The Telegraph
Since 1st March, 1999
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Sword slash for Gehlot deputy

Jaipur, April 29: First trishul; then fork; and now sword.

Soon after the Gehlot government banned the distribution of tridents, the BJP raised a ruckus saying the fork had four prongs, so it was more dangerous and should be banned as well. Now, a BJP leader has taken Rajasthan deputy chief minister Kamla to court for accepting a sword at a public function.

According to Milap Chand Mehta, three persons — Kamla, Jalore district collector P.C. Balai and Congress MLA Heera Lal Vishnoi — violated the Arms Act last week by accepting swords at a cattle fair in Sanchore. He filed a complaint in the court of Raniwara judicial magistrate pleading that police file an FIR against them under Section 4/25 of the Act, but his petition was rejected.

Today, he filed a review petition in the court of additional district and sessions judge J.K. Upadhyaya in Bhinmal in Jalore district, alleging his complaint was rejected on the basis of Kamla’s press statement that she had returned the sword.

Newspapers had reported Kamla — who has dropped her surname Beniwal and prefers to be called by her first name only — had not only received the sword but had also waved it in the air. When she noticed some elements in the crowds whispering about her action, she immediately returned the sword.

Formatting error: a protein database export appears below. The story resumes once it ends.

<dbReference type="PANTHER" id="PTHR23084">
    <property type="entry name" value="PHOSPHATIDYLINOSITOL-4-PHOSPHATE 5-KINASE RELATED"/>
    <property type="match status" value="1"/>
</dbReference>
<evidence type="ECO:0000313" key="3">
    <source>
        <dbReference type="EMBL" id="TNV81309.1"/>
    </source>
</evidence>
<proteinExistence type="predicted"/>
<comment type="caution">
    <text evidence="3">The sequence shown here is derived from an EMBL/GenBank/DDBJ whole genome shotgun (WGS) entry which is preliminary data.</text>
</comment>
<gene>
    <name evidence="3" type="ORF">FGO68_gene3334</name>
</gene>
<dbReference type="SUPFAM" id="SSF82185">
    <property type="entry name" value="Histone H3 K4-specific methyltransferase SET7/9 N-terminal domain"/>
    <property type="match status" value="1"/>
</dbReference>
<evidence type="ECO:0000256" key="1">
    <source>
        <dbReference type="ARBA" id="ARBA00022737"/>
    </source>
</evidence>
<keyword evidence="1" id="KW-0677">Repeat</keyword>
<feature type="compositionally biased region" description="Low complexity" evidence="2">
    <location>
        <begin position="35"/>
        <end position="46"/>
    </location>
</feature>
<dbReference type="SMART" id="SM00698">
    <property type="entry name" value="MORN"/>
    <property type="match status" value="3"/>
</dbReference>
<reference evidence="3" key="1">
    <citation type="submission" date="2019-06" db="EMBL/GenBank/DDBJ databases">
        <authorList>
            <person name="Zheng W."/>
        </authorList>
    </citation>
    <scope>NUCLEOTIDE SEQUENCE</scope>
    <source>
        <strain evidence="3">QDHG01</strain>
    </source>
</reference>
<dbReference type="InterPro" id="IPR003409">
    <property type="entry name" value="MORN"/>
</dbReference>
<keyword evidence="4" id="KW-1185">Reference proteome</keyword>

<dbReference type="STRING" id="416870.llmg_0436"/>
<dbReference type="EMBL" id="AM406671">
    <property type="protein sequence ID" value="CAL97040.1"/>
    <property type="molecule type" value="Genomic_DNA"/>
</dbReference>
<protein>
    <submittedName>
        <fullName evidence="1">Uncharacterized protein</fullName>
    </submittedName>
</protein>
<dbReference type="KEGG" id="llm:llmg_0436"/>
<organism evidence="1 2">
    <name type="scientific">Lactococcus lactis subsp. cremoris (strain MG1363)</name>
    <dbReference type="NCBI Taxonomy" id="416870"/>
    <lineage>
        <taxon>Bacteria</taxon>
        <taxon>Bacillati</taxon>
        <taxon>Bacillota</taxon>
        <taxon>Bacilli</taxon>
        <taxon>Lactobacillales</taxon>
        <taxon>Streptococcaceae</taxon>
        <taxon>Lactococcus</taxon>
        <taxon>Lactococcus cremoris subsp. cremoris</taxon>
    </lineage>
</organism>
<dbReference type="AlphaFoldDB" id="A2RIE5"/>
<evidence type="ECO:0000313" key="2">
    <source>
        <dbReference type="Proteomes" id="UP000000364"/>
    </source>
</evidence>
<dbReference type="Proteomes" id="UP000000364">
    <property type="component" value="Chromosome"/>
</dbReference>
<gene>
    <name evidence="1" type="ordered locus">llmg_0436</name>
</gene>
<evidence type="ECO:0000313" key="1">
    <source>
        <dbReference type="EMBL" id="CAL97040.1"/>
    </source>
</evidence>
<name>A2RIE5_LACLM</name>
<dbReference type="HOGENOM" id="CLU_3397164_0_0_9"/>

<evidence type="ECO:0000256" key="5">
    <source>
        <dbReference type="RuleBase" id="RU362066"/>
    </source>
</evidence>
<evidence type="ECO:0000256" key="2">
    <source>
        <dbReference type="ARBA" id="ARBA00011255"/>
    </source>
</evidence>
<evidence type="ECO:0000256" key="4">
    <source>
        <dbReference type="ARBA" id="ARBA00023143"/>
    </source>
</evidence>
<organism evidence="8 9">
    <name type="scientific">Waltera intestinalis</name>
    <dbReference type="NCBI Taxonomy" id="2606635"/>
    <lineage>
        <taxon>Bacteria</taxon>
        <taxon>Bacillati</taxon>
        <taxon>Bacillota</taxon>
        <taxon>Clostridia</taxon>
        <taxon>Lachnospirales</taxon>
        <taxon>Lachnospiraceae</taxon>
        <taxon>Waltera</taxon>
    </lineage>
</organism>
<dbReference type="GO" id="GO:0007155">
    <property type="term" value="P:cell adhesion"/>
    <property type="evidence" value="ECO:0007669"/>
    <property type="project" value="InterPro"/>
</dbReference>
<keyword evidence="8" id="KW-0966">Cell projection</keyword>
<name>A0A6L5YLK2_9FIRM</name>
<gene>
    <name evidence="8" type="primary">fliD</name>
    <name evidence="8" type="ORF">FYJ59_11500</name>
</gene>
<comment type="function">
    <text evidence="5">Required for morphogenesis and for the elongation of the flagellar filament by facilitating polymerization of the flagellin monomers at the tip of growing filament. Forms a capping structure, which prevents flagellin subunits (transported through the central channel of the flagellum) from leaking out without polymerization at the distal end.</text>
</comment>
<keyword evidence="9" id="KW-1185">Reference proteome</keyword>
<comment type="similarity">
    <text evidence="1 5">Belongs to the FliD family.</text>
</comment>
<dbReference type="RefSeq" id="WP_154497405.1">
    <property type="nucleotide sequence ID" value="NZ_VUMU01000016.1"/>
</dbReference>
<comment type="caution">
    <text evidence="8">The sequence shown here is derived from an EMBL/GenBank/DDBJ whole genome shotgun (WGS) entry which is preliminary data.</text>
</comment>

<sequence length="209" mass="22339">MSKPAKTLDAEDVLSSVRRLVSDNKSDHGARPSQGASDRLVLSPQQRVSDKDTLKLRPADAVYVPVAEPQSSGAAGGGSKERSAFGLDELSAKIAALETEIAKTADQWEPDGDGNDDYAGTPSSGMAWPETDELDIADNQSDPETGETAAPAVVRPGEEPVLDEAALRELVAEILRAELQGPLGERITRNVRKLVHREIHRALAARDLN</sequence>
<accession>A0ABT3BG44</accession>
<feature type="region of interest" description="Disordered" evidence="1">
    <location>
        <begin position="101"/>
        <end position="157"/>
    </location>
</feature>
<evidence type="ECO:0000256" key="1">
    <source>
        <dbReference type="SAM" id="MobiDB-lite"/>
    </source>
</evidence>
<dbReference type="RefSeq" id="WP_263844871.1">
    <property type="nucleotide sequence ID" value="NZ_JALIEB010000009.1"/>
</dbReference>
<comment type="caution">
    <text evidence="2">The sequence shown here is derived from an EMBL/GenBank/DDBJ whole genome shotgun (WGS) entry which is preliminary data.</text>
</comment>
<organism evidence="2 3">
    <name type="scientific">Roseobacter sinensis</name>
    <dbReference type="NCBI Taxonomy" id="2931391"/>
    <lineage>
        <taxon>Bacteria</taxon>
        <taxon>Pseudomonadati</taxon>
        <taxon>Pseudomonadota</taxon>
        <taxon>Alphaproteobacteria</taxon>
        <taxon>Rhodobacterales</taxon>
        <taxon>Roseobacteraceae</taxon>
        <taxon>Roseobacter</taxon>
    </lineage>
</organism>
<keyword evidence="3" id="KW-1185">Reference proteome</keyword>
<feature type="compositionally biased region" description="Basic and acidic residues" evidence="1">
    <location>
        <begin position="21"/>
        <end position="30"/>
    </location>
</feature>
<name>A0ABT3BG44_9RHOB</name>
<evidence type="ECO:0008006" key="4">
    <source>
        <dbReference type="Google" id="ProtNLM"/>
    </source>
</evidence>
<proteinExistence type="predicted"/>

Petitioner Mehta contended that a court could not blindly base its order on a newspaper report without investigating it. Even if Kamla had returned the sword, she was not absolved under the Arms Act, he claimed.

The petition also claimed the lower court had not kept in mind the recent notification of the state government banning exhibition, possession and distribution of sharp bladed weapons.

Mehta asserted that VHP and Bajrang Dal activists were being arrested at random under the Arms Act for distributing four-inch tridents, but no action was being taken against distribution of swords, which were two-and-a-half feet in length and much sharper. The court today admitted the petition.

In her statement, Kamla rejected any comparison between the sword she accepted and the tridents distributed by the VHP. She said the weapon presented to her was merely a decorative piece and manufacturers of such articles had proper licences.

As the debate over the trishul and sword raged, news of more trident arrests came in. Yesterday, Atul Kaushal — son of Lok Sabha MP from Kota Raghuvir Singh Kaushal — was arrested in Kota for displaying a trident at a rally on April 25 to protest against VHP leader Praveen Togadia.

There are also reports of Rajasthan BJP president Vasundhara Raje having accepted bows and arrows from tribals in Dungarpur and Banswara districts during her Parivartan Yatra. Although presenting the weapons is a tribal tradition, Raje could well be the next target.

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